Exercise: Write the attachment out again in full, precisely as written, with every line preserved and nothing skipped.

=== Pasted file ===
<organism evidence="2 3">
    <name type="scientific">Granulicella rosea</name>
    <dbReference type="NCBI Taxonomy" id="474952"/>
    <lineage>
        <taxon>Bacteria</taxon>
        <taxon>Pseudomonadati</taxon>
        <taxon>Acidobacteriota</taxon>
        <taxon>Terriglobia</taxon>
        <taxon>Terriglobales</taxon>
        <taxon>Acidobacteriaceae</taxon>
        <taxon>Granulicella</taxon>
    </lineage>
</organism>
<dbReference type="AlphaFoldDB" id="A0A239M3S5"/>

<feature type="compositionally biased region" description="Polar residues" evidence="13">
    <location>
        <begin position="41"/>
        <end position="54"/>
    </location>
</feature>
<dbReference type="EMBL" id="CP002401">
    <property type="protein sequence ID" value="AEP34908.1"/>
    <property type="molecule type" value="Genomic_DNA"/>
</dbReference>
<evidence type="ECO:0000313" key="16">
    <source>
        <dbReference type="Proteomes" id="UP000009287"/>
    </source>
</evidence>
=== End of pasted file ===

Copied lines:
<organism evidence="2 3">
    <name type="scientific">Granulicella rosea</name>
    <dbReference type="NCBI Taxonomy" id="474952"/>
    <lineage>
        <taxon>Bacteria</taxon>
        <taxon>Pseudomonadati</taxon>
        <taxon>Acidobacteriota</taxon>
        <taxon>Terriglobia</taxon>
        <taxon>Terriglobales</taxon>
        <taxon>Acidobacteriaceae</taxon>
        <taxon>Granulicella</taxon>
    </lineage>
</organism>
<dbReference type="AlphaFoldDB" id="A0A239M3S5"/>

<feature type="compositionally biased region" description="Polar residues" evidence="13">
    <location>
        <begin position="41"/>
        <end position="54"/>
    </location>
</feature>
<dbReference type="EMBL" id="CP002401">
    <property type="protein sequence ID" value="AEP34908.1"/>
    <property type="molecule type" value="Genomic_DNA"/>
</dbReference>
<evidence type="ECO:0000313" key="16">
    <source>
        <dbReference type="Proteomes" id="UP000009287"/>
    </source>
</evidence>